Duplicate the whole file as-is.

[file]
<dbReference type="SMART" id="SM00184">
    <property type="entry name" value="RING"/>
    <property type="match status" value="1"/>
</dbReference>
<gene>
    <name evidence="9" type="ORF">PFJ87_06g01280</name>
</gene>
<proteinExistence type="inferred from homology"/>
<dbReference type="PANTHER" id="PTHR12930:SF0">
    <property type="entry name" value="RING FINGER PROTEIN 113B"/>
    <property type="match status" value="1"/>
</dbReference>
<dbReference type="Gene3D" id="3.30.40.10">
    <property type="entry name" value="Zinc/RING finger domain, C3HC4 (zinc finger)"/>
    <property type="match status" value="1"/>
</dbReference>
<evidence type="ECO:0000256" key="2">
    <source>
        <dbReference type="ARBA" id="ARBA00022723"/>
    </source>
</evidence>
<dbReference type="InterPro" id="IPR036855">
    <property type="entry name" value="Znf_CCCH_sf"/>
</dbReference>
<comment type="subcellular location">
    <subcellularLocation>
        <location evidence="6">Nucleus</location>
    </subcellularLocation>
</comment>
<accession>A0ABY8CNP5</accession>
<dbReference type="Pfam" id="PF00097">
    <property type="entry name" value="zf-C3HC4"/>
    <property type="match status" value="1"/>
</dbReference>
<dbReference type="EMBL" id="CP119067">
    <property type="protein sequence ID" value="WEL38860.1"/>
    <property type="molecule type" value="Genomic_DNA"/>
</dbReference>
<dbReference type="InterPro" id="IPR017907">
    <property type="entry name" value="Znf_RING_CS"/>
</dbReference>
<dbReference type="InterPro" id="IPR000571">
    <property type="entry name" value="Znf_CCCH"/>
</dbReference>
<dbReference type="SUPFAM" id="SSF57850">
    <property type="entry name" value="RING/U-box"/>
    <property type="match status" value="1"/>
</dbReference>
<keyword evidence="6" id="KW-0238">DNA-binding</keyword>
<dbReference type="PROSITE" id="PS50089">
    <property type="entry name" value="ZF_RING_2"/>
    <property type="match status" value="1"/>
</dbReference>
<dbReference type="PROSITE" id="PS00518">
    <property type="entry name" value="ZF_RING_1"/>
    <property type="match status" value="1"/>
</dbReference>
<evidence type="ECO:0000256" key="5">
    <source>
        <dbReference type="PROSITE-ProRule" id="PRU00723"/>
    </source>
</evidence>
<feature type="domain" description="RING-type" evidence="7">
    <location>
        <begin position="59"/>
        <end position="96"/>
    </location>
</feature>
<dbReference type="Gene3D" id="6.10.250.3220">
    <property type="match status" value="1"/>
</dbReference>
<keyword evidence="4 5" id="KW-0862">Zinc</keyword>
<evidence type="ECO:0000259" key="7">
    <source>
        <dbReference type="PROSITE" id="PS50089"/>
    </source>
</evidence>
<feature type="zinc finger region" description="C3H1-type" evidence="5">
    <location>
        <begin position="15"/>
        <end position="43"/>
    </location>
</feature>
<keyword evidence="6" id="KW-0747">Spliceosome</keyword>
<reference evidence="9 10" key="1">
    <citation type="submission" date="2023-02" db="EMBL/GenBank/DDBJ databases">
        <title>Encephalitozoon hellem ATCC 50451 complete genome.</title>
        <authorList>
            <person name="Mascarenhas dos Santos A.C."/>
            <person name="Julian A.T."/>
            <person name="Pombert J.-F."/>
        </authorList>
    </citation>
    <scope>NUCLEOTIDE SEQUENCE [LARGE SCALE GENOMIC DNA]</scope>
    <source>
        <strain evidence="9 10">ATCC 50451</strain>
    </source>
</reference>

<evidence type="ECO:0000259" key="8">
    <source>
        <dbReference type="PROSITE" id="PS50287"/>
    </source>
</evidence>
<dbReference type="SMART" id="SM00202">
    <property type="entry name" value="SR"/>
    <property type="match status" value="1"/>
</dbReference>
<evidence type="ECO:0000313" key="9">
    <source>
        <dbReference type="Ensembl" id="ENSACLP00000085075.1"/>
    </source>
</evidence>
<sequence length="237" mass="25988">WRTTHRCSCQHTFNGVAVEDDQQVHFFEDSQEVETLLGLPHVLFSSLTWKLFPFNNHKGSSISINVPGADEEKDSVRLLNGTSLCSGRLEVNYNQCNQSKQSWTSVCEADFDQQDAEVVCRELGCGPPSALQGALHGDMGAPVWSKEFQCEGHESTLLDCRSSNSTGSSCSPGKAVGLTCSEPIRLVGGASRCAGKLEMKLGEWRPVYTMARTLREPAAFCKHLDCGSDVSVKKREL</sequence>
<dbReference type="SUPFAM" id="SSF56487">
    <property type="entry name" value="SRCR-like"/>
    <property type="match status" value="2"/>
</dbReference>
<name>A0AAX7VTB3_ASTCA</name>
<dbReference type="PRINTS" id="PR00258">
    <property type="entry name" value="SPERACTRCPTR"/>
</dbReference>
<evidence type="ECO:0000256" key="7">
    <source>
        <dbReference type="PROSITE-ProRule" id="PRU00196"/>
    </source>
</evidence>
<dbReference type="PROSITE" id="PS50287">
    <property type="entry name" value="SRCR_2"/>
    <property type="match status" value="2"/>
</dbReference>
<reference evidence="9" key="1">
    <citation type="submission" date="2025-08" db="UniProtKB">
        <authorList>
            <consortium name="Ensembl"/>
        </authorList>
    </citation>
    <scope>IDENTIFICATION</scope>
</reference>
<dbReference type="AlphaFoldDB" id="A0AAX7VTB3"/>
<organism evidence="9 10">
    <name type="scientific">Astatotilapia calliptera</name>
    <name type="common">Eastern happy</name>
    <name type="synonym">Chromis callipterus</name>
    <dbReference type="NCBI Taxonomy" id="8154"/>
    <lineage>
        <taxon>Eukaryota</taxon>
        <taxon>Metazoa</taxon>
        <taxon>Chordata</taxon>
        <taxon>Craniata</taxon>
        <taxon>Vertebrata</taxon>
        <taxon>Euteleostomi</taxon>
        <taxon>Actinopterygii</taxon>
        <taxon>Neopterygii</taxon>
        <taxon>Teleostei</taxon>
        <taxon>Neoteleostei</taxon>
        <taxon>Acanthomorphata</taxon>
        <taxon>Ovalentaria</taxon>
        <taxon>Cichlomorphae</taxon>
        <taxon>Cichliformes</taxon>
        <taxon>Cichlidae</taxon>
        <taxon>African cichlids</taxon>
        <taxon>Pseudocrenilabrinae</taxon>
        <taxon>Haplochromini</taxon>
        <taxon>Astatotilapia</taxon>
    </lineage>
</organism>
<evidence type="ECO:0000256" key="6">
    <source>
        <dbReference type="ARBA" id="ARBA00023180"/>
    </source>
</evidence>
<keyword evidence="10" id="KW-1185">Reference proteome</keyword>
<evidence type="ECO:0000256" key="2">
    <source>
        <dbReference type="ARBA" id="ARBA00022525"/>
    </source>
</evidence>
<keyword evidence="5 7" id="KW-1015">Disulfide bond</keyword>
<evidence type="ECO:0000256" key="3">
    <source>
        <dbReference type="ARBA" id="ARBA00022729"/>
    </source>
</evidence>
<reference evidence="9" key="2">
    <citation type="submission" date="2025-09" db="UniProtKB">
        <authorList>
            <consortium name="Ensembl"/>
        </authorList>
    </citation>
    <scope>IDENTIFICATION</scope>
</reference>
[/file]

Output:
<dbReference type="SMART" id="SM00184">
    <property type="entry name" value="RING"/>
    <property type="match status" value="1"/>
</dbReference>
<gene>
    <name evidence="9" type="ORF">PFJ87_06g01280</name>
</gene>
<proteinExistence type="inferred from homology"/>
<dbReference type="PANTHER" id="PTHR12930:SF0">
    <property type="entry name" value="RING FINGER PROTEIN 113B"/>
    <property type="match status" value="1"/>
</dbReference>
<dbReference type="Gene3D" id="3.30.40.10">
    <property type="entry name" value="Zinc/RING finger domain, C3HC4 (zinc finger)"/>
    <property type="match status" value="1"/>
</dbReference>
<evidence type="ECO:0000256" key="2">
    <source>
        <dbReference type="ARBA" id="ARBA00022723"/>
    </source>
</evidence>
<dbReference type="InterPro" id="IPR036855">
    <property type="entry name" value="Znf_CCCH_sf"/>
</dbReference>
<comment type="subcellular location">
    <subcellularLocation>
        <location evidence="6">Nucleus</location>
    </subcellularLocation>
</comment>
<accession>A0ABY8CNP5</accession>
<dbReference type="Pfam" id="PF00097">
    <property type="entry name" value="zf-C3HC4"/>
    <property type="match status" value="1"/>
</dbReference>
<dbReference type="EMBL" id="CP119067">
    <property type="protein sequence ID" value="WEL38860.1"/>
    <property type="molecule type" value="Genomic_DNA"/>
</dbReference>
<dbReference type="InterPro" id="IPR017907">
    <property type="entry name" value="Znf_RING_CS"/>
</dbReference>
<dbReference type="InterPro" id="IPR000571">
    <property type="entry name" value="Znf_CCCH"/>
</dbReference>
<dbReference type="SUPFAM" id="SSF57850">
    <property type="entry name" value="RING/U-box"/>
    <property type="match status" value="1"/>
</dbReference>
<keyword evidence="6" id="KW-0238">DNA-binding</keyword>
<dbReference type="PROSITE" id="PS50089">
    <property type="entry name" value="ZF_RING_2"/>
    <property type="match status" value="1"/>
</dbReference>
<dbReference type="PROSITE" id="PS00518">
    <property type="entry name" value="ZF_RING_1"/>
    <property type="match status" value="1"/>
</dbReference>
<evidence type="ECO:0000256" key="5">
    <source>
        <dbReference type="PROSITE-ProRule" id="PRU00723"/>
    </source>
</evidence>
<feature type="domain" description="RING-type" evidence="7">
    <location>
        <begin position="59"/>
        <end position="96"/>
    </location>
</feature>
<dbReference type="Gene3D" id="6.10.250.3220">
    <property type="match status" value="1"/>
</dbReference>
<keyword evidence="4 5" id="KW-0862">Zinc</keyword>
<evidence type="ECO:0000259" key="7">
    <source>
        <dbReference type="PROSITE" id="PS50089"/>
    </source>
</evidence>
<feature type="zinc finger region" description="C3H1-type" evidence="5">
    <location>
        <begin position="15"/>
        <end position="43"/>
    </location>
</feature>
<keyword evidence="6" id="KW-0747">Spliceosome</keyword>
<reference evidence="9 10" key="1">
    <citation type="submission" date="2023-02" db="EMBL/GenBank/DDBJ databases">
        <title>Encephalitozoon hellem ATCC 50451 complete genome.</title>
        <authorList>
            <person name="Mascarenhas dos Santos A.C."/>
            <person name="Julian A.T."/>
            <person name="Pombert J.-F."/>
        </authorList>
    </citation>
    <scope>NUCLEOTIDE SEQUENCE [LARGE SCALE GENOMIC DNA]</scope>
    <source>
        <strain evidence="9 10">ATCC 50451</strain>
    </source>
</reference>

<evidence type="ECO:0000259" key="8">
    <source>
        <dbReference type="PROSITE" id="PS50287"/>
    </source>
</evidence>
<dbReference type="SMART" id="SM00202">
    <property type="entry name" value="SR"/>
    <property type="match status" value="1"/>
</dbReference>
<evidence type="ECO:0000313" key="9">
    <source>
        <dbReference type="Ensembl" id="ENSACLP00000085075.1"/>
    </source>
</evidence>
<sequence length="237" mass="25988">WRTTHRCSCQHTFNGVAVEDDQQVHFFEDSQEVETLLGLPHVLFSSLTWKLFPFNNHKGSSISINVPGADEEKDSVRLLNGTSLCSGRLEVNYNQCNQSKQSWTSVCEADFDQQDAEVVCRELGCGPPSALQGALHGDMGAPVWSKEFQCEGHESTLLDCRSSNSTGSSCSPGKAVGLTCSEPIRLVGGASRCAGKLEMKLGEWRPVYTMARTLREPAAFCKHLDCGSDVSVKKREL</sequence>
<dbReference type="SUPFAM" id="SSF56487">
    <property type="entry name" value="SRCR-like"/>
    <property type="match status" value="2"/>
</dbReference>
<name>A0AAX7VTB3_ASTCA</name>
<dbReference type="PRINTS" id="PR00258">
    <property type="entry name" value="SPERACTRCPTR"/>
</dbReference>
<evidence type="ECO:0000256" key="7">
    <source>
        <dbReference type="PROSITE-ProRule" id="PRU00196"/>
    </source>
</evidence>
<dbReference type="PROSITE" id="PS50287">
    <property type="entry name" value="SRCR_2"/>
    <property type="match status" value="2"/>
</dbReference>
<reference evidence="9" key="1">
    <citation type="submission" date="2025-08" db="UniProtKB">
        <authorList>
            <consortium name="Ensembl"/>
        </authorList>
    </citation>
    <scope>IDENTIFICATION</scope>
</reference>
<dbReference type="AlphaFoldDB" id="A0AAX7VTB3"/>
<organism evidence="9 10">
    <name type="scientific">Astatotilapia calliptera</name>
    <name type="common">Eastern happy</name>
    <name type="synonym">Chromis callipterus</name>
    <dbReference type="NCBI Taxonomy" id="8154"/>
    <lineage>
        <taxon>Eukaryota</taxon>
        <taxon>Metazoa</taxon>
        <taxon>Chordata</taxon>
        <taxon>Craniata</taxon>
        <taxon>Vertebrata</taxon>
        <taxon>Euteleostomi</taxon>
        <taxon>Actinopterygii</taxon>
        <taxon>Neopterygii</taxon>
        <taxon>Teleostei</taxon>
        <taxon>Neoteleostei</taxon>
        <taxon>Acanthomorphata</taxon>
        <taxon>Ovalentaria</taxon>
        <taxon>Cichlomorphae</taxon>
        <taxon>Cichliformes</taxon>
        <taxon>Cichlidae</taxon>
        <taxon>African cichlids</taxon>
        <taxon>Pseudocrenilabrinae</taxon>
        <taxon>Haplochromini</taxon>
        <taxon>Astatotilapia</taxon>
    </lineage>
</organism>
<evidence type="ECO:0000256" key="6">
    <source>
        <dbReference type="ARBA" id="ARBA00023180"/>
    </source>
</evidence>
<keyword evidence="10" id="KW-1185">Reference proteome</keyword>
<evidence type="ECO:0000256" key="2">
    <source>
        <dbReference type="ARBA" id="ARBA00022525"/>
    </source>
</evidence>
<keyword evidence="5 7" id="KW-1015">Disulfide bond</keyword>
<evidence type="ECO:0000256" key="3">
    <source>
        <dbReference type="ARBA" id="ARBA00022729"/>
    </source>
</evidence>
<reference evidence="9" key="2">
    <citation type="submission" date="2025-09" db="UniProtKB">
        <authorList>
            <consortium name="Ensembl"/>
        </authorList>
    </citation>
    <scope>IDENTIFICATION</scope>
</reference>